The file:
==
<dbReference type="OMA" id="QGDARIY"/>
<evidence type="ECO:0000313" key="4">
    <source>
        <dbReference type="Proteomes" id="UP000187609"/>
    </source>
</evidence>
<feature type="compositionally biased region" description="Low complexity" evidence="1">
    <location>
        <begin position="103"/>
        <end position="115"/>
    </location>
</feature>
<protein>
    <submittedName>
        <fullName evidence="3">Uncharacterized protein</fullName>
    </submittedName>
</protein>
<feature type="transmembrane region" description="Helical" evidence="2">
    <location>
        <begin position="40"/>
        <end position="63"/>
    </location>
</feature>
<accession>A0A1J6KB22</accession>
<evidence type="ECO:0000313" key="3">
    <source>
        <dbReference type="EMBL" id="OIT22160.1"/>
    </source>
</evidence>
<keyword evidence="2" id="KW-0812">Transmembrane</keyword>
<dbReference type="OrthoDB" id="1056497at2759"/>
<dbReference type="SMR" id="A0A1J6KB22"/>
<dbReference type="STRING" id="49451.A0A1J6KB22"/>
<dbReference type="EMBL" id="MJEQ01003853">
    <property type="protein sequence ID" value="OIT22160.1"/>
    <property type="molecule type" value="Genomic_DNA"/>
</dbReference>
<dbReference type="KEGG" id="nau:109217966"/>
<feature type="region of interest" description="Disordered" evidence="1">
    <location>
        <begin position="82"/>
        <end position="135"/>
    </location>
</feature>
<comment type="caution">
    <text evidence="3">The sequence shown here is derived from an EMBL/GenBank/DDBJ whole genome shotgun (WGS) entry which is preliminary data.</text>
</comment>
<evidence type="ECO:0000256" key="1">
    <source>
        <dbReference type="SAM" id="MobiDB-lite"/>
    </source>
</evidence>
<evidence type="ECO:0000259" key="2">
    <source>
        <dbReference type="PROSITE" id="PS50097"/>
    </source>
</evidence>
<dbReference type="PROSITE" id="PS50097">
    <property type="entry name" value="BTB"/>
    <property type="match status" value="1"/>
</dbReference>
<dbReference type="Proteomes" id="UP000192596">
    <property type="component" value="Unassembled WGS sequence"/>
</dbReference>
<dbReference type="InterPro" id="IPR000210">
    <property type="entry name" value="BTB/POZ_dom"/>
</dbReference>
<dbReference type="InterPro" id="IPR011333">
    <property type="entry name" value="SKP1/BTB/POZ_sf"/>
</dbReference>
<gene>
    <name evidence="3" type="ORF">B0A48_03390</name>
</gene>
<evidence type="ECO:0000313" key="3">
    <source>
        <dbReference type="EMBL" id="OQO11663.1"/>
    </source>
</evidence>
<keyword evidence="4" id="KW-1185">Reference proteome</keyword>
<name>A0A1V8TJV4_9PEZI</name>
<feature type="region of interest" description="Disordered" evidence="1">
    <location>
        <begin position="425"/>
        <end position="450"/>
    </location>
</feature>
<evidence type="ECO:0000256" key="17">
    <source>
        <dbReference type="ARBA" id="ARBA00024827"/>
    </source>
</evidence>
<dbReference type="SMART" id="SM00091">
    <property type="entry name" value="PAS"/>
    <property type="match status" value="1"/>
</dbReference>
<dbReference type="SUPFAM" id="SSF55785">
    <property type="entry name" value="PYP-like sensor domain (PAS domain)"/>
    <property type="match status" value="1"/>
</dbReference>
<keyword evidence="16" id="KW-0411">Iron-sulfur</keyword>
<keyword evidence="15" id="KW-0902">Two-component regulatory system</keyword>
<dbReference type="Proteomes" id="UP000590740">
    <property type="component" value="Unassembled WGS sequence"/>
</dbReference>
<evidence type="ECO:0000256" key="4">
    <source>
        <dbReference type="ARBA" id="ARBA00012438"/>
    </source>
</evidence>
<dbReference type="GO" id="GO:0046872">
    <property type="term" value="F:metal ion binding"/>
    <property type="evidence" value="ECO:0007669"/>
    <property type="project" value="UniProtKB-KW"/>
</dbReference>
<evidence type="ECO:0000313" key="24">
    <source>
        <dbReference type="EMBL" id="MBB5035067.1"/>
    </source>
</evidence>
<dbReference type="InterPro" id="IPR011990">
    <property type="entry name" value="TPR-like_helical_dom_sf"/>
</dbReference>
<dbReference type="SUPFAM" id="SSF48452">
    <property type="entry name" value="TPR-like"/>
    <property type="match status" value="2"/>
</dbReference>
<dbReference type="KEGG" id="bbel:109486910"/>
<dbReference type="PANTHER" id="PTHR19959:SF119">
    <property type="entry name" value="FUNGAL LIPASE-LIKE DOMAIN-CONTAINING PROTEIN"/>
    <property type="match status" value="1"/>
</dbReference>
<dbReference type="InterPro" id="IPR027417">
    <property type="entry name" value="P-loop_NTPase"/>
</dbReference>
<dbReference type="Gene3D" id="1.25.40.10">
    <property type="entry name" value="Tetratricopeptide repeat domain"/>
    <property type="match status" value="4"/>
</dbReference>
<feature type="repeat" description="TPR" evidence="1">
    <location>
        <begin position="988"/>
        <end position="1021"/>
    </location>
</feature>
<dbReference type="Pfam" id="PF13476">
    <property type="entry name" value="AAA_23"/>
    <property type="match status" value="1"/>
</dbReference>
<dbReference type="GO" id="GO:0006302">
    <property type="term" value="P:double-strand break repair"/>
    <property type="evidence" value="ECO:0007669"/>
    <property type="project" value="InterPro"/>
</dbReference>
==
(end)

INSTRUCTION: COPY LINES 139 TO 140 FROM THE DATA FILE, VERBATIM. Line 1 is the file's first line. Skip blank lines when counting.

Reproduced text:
<feature type="repeat" description="TPR" evidence="1">
    <location>